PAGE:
AT&T getting into the movie biz with studio that’s much hotter than Universal was when Comcast bought it

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Although AT&T CEO Randall Stephenson conceded that he’s never run a movie studio before, chances are the acquisition of Warner Bros. Pictures, part of the company’s $85.4 billion bid to buy Time Warner, isn’t an afterthought. Certainly, in 2009, when Comcast first proposed buying NBCUniversal, there wasn’t a whole lot of attention paid to the cable company taking over a badly slumping Universal Pictures unit that had fallen to dead last among the major movie studios.

Indeed, seven years ago, Time Warner’s Warner Bros. Pictures unit controlled 19.7 percent of the North American box office. With its powerful Minions still a year away from hitting the global box office and turning the fortunes of the studio around, Universal controlled just 8.3 percent of the North American theatrical market in 2009. Jump forward to 2015, and Universal controlled the lion’s share of the global box office, bringing in more than $2.4 billion in North American theatrical revenue alone and generating intellectual property that sparked EBITDA for Comcast across not just cable video on demand, but in robust businesses like theme parks and consumer products.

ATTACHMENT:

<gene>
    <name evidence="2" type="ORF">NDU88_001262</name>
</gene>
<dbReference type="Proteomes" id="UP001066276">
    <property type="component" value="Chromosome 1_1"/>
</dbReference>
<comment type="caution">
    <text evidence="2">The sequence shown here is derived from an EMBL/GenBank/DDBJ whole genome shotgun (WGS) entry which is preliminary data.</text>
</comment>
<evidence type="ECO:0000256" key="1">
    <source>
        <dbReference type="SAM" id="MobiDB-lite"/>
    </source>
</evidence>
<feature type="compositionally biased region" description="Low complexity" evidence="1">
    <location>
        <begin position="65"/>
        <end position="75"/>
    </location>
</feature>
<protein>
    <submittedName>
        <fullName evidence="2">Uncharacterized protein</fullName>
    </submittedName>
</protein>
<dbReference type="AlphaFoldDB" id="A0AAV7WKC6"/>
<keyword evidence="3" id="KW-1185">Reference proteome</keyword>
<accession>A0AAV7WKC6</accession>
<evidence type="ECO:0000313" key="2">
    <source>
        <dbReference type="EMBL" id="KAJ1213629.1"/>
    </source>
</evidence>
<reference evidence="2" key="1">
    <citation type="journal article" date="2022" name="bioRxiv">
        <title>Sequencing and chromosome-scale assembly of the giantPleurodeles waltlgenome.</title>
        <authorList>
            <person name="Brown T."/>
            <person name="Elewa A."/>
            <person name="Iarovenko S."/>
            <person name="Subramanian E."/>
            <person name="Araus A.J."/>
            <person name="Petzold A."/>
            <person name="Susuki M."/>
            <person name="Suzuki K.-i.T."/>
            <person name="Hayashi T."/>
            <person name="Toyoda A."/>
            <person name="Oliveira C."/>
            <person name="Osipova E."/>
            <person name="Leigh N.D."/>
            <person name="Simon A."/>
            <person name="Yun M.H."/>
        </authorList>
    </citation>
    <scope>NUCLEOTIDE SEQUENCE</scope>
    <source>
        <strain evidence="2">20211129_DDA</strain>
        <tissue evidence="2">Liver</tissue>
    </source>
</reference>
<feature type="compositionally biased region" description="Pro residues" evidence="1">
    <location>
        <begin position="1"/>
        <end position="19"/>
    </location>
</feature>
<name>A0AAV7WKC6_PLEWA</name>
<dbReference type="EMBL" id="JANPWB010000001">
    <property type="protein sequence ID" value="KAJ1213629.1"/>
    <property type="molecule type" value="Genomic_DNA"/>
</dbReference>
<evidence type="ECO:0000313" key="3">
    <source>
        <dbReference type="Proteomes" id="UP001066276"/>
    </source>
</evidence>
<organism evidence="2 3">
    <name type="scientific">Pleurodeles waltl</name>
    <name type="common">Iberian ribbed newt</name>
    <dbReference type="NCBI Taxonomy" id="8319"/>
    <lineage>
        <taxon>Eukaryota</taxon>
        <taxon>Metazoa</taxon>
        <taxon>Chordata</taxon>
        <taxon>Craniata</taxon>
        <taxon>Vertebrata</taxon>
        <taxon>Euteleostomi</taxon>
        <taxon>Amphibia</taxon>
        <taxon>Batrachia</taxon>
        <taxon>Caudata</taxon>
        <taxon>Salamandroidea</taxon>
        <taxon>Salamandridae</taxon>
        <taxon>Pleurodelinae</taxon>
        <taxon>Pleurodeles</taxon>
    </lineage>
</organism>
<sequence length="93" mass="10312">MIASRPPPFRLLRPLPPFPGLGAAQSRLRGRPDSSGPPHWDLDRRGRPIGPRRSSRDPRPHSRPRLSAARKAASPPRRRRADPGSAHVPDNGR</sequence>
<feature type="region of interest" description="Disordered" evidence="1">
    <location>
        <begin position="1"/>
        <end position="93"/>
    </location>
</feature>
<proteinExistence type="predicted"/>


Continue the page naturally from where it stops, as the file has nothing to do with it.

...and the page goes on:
AT&T getting into the movie biz with studio that’s much hotter than Universal was when Comcast bought it